In the State of Karnataka, the US company Monsanto, in the name of fighting the bollworm nest in cotton, took a gene from a soil bacterium called Bacillus thuringiensis (Bt) and inserted it into the cotton plant. The purpose was to convert the cotton plant into a constantly insecticide producing plant from within its cells. No thought was given to the fact that although it would thwart the existing strains of bollworm pests, it would poison all other insects, bees and birds. Simultaneously, it will be paving the way for far greater mischief. A plant which releases poison throughout its growing life provides the greatest possible advantage for pests to develop resistance to it. Inevitably, cotton will be vulnerable again and new strains of Bt-tolerant super-pests will attack other crops like potato and maize as well, creating an agricultural crisis all around.

In some Western countries pest-resistant corn and tobacco seeds are already in use. ‘Pest-resistant’ is a sweet word but at its core is the bitter truth that every plant from these seeds keep producing insecticides from each of its cells. What havoc it is surreptitiously causing to the health of consumers of corn or tobacco is not knowable. In India also, we do not as yet know what will happen to those cattle of Karnataka which will be fed on oilcake from the Bt-gene-implanted cotton seed or on the fodder from Bt-crop. A study in the USA has shown that soybeans containing a gene from a Brazil nut could now create, on a wide scale, allergic reaction to people who were inherently allergic to the nuts. The arena of allergens is thus spreading far and wide. Only faint murmurs are being expressed now. Tomorrow will see storms of protests in the face of full-blown health hazards.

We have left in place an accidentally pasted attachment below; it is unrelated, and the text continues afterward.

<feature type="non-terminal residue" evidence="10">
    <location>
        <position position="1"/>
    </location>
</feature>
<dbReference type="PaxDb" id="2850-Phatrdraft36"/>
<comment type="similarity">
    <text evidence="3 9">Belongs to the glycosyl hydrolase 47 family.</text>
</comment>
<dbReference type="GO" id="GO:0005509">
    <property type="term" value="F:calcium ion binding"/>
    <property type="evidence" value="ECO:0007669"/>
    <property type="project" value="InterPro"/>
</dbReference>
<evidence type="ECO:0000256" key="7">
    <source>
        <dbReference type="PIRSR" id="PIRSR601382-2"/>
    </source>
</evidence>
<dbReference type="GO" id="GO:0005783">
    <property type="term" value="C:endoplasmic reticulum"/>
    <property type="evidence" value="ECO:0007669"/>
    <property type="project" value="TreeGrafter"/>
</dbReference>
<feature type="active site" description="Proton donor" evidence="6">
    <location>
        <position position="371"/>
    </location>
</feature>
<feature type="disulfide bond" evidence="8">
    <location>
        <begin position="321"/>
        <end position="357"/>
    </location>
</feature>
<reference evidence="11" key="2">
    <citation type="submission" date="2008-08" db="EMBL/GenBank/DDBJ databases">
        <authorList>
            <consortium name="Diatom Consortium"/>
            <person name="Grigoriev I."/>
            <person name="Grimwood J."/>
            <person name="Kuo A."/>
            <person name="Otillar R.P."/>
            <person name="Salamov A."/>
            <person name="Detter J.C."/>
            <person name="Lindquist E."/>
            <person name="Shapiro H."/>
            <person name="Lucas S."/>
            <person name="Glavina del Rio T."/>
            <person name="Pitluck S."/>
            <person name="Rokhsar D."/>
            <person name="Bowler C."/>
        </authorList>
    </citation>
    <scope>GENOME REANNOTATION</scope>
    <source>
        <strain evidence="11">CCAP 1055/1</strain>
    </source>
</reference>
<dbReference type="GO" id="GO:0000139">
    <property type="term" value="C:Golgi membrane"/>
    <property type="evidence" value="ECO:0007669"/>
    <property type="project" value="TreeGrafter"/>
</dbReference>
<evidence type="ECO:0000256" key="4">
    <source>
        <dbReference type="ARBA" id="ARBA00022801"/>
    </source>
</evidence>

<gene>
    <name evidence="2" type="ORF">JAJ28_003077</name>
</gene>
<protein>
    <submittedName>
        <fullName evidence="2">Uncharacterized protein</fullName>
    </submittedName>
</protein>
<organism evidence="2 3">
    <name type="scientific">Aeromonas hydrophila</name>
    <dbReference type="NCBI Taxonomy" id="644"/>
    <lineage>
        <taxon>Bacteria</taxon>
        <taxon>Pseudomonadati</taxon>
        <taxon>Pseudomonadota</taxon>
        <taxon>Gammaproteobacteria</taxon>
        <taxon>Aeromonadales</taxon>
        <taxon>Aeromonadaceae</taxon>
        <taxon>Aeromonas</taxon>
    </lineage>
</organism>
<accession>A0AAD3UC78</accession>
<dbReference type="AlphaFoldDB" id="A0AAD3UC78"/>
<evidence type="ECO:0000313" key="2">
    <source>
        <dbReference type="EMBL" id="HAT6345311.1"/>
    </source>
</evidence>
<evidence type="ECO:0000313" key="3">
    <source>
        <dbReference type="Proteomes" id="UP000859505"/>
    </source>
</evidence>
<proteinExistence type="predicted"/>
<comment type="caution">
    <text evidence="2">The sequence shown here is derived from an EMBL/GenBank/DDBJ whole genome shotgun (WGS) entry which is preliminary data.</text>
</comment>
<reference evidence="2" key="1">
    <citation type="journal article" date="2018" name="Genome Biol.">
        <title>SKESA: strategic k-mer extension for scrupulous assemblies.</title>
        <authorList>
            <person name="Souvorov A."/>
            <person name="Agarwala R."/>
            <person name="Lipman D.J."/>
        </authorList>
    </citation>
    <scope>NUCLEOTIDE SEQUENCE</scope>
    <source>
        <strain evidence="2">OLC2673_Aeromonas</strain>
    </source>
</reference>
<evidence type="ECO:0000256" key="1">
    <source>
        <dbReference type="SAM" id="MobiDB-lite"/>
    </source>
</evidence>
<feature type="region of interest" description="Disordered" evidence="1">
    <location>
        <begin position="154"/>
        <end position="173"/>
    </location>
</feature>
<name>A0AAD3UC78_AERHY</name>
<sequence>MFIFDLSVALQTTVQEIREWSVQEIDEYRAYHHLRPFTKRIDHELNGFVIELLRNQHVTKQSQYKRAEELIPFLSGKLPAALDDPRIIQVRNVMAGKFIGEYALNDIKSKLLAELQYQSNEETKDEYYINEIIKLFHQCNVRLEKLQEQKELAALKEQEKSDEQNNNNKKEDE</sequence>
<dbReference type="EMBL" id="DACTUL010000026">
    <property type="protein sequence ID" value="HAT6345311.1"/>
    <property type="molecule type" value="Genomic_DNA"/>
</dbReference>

Unconcerned about such Frankensteinine outcomes, some giant chemical companies of the West together with ambitious scientists eager to play God (or to substitute Nature) are setting up yet another trap. To increase their share of the growing global market for herbicides, they are creating transgenic crops that tolerate their own company’s herbicides. The purpose is to convince the farmers that they can spray herbicides in any quantities to kill the weeds without the risk of harming their crops. The resulting increase in the use of herbicides will inevitably lead to the weeds developing immunity and giving rise to super-weeds. This will introduce a new cycle of greater use of herbicides to control the more resistant strains, causing far greater harm to the environment and all species of life.